So anyway, we came, we saw and we judged. I will say that a “What Not to Wear “admonition extended all the way to some of the fellow judges. I mean, Jeeze Louise, who on earth thinks it is acceptable to wear a summer suit with flip flops? I kid you not—this one woman arrived in a seersucker suit and flip flops. Granted, she was a third year law student, but we about died. And wouldn’t you know this woman turned out to be one of the scoring judges along with me. Too bad there wasn’t a scoring form for her…. (Like I should talk—the hem on one of my pants came down and I had to emergency hem it and then my shoes were looking particularly battered and so a trip to a shoe doctor is in order. And yesterday, I went out to eat with a friend and wore one black shoe with a 2.5 inch heel and one similar looking shoe in a 3 inch heel. But still….)

Now before I left town I decided to make something in honor of Iowa but honestly, I couldn’t stomach any more ham or pork, products that have put Iowa on the map, and so when I got home, I revisited my initial selection and changed it up to the tamale pie. But as per usual, kids, this seemingly innocent recipe was fraught with peril! Okay, true confession, I am apparently losing my “attention to detail” superpowers because I misread this recipe and it almost tanked on me.

Now I bet many of you would do what I did: I saw “1 pound beef chuck and 1 pound pork” and translated that into “ground beef and ground pork” and this was incorrect. Although I noted ahead of time that I was supposed to cover the meat and simmer it with water, I neglected to focus on the “dice meat” directive in the instructions. Shoot. Of course, I already purchased ground beef and pork and now had to decide whether I should freeze that meat and purchase anew or tweak the recipe. I went with “tweak the recipe.”

My husband suggested that I brown the meat and then strain it before I covered it with water and I did that and it was just fine but I think I ended up with more meat than expected and therefore more water and that may have made a difference in the final product.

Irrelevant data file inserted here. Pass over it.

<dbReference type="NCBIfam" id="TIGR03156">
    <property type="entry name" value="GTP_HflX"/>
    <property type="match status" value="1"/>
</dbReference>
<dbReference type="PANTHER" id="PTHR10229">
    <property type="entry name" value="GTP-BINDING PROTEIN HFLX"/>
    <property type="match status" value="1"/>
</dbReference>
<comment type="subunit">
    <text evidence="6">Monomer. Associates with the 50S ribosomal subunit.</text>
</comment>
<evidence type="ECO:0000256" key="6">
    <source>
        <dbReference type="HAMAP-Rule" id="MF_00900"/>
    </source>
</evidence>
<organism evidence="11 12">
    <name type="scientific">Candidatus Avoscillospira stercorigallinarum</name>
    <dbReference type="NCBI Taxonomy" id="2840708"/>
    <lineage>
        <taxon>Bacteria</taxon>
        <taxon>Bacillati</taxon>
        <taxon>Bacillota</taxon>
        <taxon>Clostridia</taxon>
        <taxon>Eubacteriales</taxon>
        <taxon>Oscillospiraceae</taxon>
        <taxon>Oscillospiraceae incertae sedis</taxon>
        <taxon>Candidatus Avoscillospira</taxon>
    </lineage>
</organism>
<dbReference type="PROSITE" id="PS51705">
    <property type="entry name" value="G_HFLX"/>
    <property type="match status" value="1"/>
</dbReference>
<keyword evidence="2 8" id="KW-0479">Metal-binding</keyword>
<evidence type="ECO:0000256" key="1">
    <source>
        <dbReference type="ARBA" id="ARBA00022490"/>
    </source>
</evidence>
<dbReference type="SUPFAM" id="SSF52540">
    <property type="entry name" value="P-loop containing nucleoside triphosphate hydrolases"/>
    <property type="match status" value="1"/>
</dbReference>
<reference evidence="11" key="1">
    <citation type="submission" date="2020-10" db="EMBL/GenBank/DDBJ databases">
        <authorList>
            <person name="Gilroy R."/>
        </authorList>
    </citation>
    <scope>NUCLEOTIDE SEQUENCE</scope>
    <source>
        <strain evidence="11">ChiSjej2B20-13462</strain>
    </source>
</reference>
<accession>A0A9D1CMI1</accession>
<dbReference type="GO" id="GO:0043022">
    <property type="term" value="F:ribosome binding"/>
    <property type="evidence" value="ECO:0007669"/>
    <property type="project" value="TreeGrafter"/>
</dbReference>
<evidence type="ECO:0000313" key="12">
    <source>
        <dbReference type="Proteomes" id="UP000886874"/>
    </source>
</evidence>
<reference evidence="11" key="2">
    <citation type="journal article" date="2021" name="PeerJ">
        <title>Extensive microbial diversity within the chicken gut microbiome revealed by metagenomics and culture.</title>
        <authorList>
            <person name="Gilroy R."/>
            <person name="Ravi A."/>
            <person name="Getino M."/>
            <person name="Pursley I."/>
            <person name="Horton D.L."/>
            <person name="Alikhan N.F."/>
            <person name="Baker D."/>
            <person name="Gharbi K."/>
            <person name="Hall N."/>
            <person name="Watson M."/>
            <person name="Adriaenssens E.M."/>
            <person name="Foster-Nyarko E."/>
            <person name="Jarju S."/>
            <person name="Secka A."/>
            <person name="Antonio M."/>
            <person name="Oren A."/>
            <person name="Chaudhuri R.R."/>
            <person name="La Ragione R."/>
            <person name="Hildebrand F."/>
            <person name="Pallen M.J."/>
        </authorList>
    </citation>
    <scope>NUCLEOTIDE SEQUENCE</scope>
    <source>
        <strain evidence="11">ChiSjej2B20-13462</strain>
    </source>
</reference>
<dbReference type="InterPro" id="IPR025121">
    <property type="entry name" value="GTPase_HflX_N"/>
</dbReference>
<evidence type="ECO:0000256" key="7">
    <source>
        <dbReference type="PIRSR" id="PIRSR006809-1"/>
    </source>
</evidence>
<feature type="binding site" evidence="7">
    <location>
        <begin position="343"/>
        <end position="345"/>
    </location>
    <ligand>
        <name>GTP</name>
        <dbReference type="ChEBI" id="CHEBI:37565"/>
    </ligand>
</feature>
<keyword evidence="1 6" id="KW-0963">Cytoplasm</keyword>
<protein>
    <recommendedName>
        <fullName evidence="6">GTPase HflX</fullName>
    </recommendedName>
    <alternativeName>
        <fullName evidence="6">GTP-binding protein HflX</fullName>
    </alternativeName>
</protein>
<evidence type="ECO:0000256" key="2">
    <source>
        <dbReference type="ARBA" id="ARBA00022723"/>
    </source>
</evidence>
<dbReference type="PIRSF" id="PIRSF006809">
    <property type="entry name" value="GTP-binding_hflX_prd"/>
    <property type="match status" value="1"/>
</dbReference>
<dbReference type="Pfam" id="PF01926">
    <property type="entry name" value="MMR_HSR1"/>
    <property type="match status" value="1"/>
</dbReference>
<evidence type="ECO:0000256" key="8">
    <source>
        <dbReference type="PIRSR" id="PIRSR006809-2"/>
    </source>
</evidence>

And then (in retrospect), I’m not sure I should have added all the water (1 cup) to the cornmeal (1 cup) called for in the recipe. The recipe said to moisten the cornmeal but that’s all it said and when I added the water, it was pretty runny. In the end, the cornmeal didn’t set as I expected it to—the flavor was fine but I expected a layer of cornmeal to cover the top of the meat mixture and that is not what happened. After all, I don’t think it’s an accident that the recipe is named Tamale Pie, not tamale mush!

But luckily, folks the end result was just fine although a little top-heavy on the olives for my taste. And yes, despite being rather tired of pork, I did use it in this recipe but it wasn’t so bad and frankly, should always be included in a salute to Iowa. (But I’m thinking a chicken is in order any day now…).

And if you ever get a chance to participate in or judge or observe a mock trial (even high schools have them), I recommend you do so. You could very well be looking at a future Supreme Court justice in the making!

Top-Secret Tamale Pie – makes 6 to 8 servings
1 pound beef chuck (not ground)
1 pound pork (not ground)
1 teaspoon chili powder
1 large onion, finely chopped
2 cloves garlic, minced
Salt and pepper to taste
1 cup yellow cornmeal
1 cup water
1 can cream-style corn
1 can whole kernel corn
1 can tomato paste
1 (8-ounce) can ripe olives
1 cup Cheddar cheese, shredded

Dice meat and simmer for 30 minutes in water to cover. Add chili powder, onion, garlic, salt and pepper. Simmer 30 minutes. Moisten cornmeal in water. Add to meat. Stir in corn, tomato paste and ripe olives.

In the meantime, preheat oven to 350 degrees. Transfer the mixture to a large casserole and bake, uncovered, 1 ½ hours stirring occasionally and adding more water if needed. Cover with cheese and return to oven until cheese is melted, about 10 minutes.